But how important could this be. From what nations do we buy our steel? Glad you asked: Oh, probably nothing all that important: China, India, Mexico, Korea, Turkey, the European Union, Japan, Canada, Australia, places like that. Heck, there’s no problem with ticking off those countries and causing them to slam the door on our exports is there? Nah! We’ll still be able to export lots of stuff to, er, ah, Antarctica, that’s it. Yeah, Power to the Penguins! And we’ll have no worries because we won’t be able to produce many export items anyway due to shortages and the high prices for domestic iron and steel. So we’ll be able to easily meet and even exceed demand (those Penguins will require some excellent salesmanship to get them to buy those refrigerators, freezers, ice makers and other Antarctica-appropriate export trade items).
Don’t these people in Washington have any common sense about how economics works? Well, apparently not. They are, after all, mostly lawyers. There are many good, honest, hard-working lawyers (I have been privileged to know and work with several of them) but for the most part they are generally not the greatest paragons of wisdom and ethical purity.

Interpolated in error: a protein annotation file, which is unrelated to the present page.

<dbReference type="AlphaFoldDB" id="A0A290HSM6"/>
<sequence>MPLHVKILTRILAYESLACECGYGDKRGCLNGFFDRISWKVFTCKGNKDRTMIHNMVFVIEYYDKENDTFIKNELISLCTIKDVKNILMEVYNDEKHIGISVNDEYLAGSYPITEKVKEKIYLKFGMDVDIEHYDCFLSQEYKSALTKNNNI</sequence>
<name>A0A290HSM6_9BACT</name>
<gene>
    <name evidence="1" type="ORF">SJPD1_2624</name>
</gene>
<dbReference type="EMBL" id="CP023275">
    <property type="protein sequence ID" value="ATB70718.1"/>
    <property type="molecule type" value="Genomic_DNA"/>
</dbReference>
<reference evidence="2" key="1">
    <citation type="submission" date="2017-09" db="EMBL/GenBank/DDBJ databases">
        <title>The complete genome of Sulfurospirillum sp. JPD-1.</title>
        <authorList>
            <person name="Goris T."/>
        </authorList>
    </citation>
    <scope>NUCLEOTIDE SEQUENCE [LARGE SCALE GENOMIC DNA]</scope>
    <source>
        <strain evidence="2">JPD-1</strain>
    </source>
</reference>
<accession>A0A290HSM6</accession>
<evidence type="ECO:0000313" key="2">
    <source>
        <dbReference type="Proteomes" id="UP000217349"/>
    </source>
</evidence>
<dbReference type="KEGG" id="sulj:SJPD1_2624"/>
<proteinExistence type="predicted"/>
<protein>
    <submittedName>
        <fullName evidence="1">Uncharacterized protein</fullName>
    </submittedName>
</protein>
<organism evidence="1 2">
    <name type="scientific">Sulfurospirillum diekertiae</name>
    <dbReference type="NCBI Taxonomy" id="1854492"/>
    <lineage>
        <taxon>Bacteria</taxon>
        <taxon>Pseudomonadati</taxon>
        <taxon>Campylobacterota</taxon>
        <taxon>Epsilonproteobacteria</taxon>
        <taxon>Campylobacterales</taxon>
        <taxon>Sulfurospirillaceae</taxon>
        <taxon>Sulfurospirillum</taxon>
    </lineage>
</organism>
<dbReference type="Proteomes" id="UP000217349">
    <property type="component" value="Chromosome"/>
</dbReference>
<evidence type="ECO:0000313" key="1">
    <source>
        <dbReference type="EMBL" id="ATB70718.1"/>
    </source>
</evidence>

Hey, let’s enjoy a lawyer joke to lighten things up in the face of the impending economic doom that is being hatched out in Washington:
Riddle: “What’s the difference between a lawyer and a catfish?” Answer: “One is a scum-sucking bottom feeder and the other is a fish.”
That was fun. Let’s have another: “What’s the difference between a dead lawyer on the highway and a dead rattlesnake on the highway?” Answer: “There are skid marks in front of the snake.”